Stretching from the warm Gulf of Mexico up to the Arctic, North America has something for every diver preference. Dive in to discover dramatic wrecks and stunning reefs, or head north for famous kelp forests, abundant whale watching opportunities and adventurous Greenland diving.
The U.S.A’ s impressive array of dive destinations caters for every diver preference, whether you like world-class Bahamas shark diving or Hawaiian manta night dives, giant Californian kelp forests or Florida’s manatees. You can even go wreck diving from the metropolis of New York.
Offering abundant marine megafauna off the Pacific coast and Caribbean diving with stunning coral reefs, there is nowhere quite like Mexico. Dive in to experience crystal-clear cenotes plus the remote and wild Socorro Islands or meet Guadalupe’s world-famous great white sharks.
Diving in North America
Stretching more than a thousand miles from the balmy tropical waters of the Florida Keys and Bermuda to the ice diving territories of Greenland, scuba diving in North America has an immense variety to offer divers. The marine life is incredibly varied and abundant as you might expect from a region that includes not only the balmy Gulf of Mexico but reaches the heights of the arctic circle. Whatever your diving passion, this region has something to get you in the water through its range dive centers, resorts and liveaboards.
The southern half of North America offers divers warm water, with great visibility and calm conditions. This makes areas such as the Florida Keys perfect for dive courses in one of the many dive centers that are dotted along the coast of the islets. For more experienced divers there is an abundance of wrecks including the dramatic remains of a missile tracking ship sunk as an artificial reef. In the south-eastern parts such as Bermuda, there are also a number of stunning tropical reefs with turtles, rays and dolphins as well as a number of very well-preserved shipwrecks. The visibility is on average 15-30 meters and the water temperature reaches an enjoyable 25-26 degrees in the summer months.
Those who don’t mind the cooler climes, however, will find the northern parts of North America rewarding. With the stunning kelp forests and pristine wrecks of British Columbia and its Vancouver Island where dives with friendly sea lions and whale watching are on offer. These famous kelp forests of the northern regions are a photographer’s dream with dramatic backdrops and photogenic wildlife. There are clusters of dive centres and resorts in most of the larger cities and diving liveaboards to some of the highlights, especially the more remote areas around British Columbia and Greenland.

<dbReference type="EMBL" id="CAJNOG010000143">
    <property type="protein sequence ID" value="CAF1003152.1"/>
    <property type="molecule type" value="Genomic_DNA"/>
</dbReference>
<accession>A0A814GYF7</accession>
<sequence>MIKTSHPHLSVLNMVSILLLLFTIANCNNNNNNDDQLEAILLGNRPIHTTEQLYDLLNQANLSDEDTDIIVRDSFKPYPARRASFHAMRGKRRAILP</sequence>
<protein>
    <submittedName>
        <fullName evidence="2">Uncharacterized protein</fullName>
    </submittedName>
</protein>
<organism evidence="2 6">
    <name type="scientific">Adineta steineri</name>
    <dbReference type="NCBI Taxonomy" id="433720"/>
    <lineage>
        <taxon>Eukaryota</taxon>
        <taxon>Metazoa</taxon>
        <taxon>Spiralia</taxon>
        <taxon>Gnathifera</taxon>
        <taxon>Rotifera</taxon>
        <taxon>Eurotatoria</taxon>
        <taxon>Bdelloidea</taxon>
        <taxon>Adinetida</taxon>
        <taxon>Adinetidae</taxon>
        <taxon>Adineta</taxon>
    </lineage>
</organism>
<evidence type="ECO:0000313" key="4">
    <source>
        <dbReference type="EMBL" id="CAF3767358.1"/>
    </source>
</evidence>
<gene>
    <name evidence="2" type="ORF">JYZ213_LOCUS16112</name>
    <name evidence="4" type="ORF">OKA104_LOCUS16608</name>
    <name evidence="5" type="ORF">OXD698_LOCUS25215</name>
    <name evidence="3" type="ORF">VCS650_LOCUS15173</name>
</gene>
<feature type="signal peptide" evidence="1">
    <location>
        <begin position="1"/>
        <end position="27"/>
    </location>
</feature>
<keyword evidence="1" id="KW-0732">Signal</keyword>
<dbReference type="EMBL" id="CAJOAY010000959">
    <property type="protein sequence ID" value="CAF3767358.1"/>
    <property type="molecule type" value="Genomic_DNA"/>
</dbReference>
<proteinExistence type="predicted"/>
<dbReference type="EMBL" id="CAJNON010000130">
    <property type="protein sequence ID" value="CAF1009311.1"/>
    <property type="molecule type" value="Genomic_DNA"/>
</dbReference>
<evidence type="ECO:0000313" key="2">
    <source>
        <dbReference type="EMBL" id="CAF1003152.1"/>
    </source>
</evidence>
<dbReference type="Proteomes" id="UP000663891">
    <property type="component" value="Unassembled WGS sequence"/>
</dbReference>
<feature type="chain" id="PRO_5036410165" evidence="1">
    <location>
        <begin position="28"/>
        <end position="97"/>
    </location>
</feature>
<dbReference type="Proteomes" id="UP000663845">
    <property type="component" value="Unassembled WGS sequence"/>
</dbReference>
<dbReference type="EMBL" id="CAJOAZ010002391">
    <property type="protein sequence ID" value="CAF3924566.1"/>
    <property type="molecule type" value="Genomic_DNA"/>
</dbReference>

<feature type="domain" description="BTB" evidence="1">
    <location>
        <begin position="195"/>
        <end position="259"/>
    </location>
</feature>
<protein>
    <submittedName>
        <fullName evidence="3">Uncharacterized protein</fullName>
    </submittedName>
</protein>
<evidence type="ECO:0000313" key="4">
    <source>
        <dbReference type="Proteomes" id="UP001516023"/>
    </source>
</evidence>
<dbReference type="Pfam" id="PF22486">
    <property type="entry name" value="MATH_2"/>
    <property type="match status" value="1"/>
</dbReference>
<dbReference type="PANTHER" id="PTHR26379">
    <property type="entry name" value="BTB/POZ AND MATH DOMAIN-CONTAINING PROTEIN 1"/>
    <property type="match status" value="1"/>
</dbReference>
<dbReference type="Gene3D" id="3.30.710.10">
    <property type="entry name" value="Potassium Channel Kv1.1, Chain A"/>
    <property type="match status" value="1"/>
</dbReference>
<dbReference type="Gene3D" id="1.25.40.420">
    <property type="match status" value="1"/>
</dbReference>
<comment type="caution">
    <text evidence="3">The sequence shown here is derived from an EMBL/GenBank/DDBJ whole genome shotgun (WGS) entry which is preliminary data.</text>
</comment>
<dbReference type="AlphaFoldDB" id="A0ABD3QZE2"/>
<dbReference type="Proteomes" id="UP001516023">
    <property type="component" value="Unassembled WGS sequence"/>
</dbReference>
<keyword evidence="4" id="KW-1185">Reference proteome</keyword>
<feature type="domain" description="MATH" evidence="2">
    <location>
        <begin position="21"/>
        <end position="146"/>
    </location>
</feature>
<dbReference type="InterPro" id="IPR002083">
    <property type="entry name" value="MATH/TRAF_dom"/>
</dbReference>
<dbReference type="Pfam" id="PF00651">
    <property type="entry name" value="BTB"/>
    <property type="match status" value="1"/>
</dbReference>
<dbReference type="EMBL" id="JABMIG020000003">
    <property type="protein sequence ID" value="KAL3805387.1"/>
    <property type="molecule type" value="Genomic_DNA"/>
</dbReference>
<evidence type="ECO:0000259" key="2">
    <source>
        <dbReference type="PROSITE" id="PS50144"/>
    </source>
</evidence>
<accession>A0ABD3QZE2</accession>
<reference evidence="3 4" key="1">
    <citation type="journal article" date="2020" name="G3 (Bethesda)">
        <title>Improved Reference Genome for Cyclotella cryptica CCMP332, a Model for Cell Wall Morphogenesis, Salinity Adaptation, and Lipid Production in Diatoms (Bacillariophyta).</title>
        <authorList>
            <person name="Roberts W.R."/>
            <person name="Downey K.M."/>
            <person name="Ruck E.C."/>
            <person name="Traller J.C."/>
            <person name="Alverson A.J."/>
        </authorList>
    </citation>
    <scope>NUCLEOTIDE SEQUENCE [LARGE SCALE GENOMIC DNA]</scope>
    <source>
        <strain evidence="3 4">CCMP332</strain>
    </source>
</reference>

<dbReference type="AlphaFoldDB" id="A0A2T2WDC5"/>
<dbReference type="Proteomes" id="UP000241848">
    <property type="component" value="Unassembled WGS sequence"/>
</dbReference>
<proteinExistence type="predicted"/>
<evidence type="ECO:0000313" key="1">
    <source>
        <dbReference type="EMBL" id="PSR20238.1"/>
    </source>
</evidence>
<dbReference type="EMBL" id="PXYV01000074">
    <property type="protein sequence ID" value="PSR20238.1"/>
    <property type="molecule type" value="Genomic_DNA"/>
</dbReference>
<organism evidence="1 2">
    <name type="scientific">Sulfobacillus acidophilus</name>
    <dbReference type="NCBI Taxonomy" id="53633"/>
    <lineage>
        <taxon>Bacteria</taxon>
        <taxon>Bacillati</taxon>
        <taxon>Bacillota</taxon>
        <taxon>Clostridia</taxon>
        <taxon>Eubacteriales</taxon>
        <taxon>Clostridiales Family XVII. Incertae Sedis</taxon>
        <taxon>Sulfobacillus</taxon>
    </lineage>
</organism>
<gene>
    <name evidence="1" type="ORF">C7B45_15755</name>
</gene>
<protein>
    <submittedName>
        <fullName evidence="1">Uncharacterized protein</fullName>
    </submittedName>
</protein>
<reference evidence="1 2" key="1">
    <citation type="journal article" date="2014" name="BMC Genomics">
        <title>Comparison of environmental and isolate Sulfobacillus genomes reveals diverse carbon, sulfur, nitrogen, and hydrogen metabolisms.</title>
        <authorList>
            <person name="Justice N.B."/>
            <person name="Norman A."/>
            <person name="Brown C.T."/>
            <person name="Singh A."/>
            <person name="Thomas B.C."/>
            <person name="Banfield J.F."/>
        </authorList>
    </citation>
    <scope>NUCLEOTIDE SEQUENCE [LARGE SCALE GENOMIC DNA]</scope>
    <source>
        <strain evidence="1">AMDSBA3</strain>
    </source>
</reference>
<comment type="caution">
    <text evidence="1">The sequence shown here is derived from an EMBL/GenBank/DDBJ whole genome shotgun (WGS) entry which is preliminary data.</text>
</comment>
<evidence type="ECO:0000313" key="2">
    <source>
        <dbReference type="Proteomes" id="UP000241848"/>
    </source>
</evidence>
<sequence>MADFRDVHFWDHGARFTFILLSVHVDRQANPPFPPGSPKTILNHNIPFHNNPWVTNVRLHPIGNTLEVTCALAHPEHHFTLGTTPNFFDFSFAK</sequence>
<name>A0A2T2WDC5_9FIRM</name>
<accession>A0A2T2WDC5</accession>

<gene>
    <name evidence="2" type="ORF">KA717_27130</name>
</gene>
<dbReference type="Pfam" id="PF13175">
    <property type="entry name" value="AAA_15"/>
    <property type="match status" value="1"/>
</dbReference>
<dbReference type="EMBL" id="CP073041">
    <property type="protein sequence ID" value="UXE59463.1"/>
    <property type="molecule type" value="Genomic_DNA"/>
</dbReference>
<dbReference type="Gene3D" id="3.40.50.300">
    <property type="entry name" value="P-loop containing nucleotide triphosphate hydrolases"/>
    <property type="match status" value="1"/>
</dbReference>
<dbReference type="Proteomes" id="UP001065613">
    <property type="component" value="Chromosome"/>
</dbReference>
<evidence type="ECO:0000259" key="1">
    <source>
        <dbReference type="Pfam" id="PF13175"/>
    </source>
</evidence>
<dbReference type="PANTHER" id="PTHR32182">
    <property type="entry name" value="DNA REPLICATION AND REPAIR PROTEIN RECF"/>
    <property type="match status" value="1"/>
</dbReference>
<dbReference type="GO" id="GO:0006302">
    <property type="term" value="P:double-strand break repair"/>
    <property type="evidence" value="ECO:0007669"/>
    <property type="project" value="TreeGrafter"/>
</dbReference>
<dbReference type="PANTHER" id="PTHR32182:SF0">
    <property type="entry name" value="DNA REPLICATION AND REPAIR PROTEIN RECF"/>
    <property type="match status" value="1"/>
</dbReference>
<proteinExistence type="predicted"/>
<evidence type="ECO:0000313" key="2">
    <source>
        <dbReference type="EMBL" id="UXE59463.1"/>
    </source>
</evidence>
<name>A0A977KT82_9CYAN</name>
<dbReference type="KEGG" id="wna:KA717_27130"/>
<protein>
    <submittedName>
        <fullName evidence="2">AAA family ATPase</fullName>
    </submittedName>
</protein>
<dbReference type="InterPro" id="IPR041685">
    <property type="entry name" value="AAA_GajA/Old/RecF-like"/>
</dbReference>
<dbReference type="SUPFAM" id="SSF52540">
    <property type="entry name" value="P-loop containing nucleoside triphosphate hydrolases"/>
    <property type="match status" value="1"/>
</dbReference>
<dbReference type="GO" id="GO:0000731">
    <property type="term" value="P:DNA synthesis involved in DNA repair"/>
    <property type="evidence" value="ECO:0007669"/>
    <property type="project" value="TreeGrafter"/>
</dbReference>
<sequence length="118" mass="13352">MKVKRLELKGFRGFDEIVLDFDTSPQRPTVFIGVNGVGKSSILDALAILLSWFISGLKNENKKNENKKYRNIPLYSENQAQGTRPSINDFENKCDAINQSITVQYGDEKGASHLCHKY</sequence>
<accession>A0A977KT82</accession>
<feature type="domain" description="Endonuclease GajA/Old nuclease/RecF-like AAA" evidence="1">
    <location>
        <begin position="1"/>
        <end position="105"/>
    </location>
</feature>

Best places to dive
In the USA the beautiful islets of The Florida Keys have been attracting flocks of tourists for many years for their excellent beaches and balmy blue waters. However, the underwater world of the Keys is as spectacular as the shoreline. The south-eastern coast is home to several wrecks with great drift dive opportunities on the shipwreck and coral reefs. One of the most unmissable experiences in the Keys must be Crystal River where the underwater springs attract the beautiful and graceful manatee. These amazing creatures can grow to up to 10 ft long and weigh over 1000 pounds and can be found here in substantial numbers making the most of the warm waters.
The Bahamas is world renowned as one of the best places to dive with sharks and an ideal spot for wildlife photographers. The Ray of Hope shipwreck, only recently sunk as an artificial reef, has been the scene of the famous freediving photos of Pia Oyarzun who captured dramatically dressed female freedivers surrounded by grey reef sharks to highlight the relationship between humans and the marine world. For even bigger encounters nearby Tiger Beach is home to huge numbers of its namesake tiger sharks and divers can get up close with colossal lemon sharks as well.
Canada's Strait of Georgia, Vancouver Island is famous in the diving world for its huge kelp forests which are teeming with marine life including pacific giant octopus, prehistoric looking wolf-eels and the ever-friendly sealions. The Artificial Reef Society of British Columbia has also sunk seven ships for divers to explore all along the coast of Vancouver including a Boeing 747.
For adventurous divers Greenland holds the unique opportunity to try ice diving amongst glaciers and caves. With visibility often exceeding 40 meters and the opportunity to spot narwhals, humpbacks and orca from the boat it is well worth braving the minus temperatures.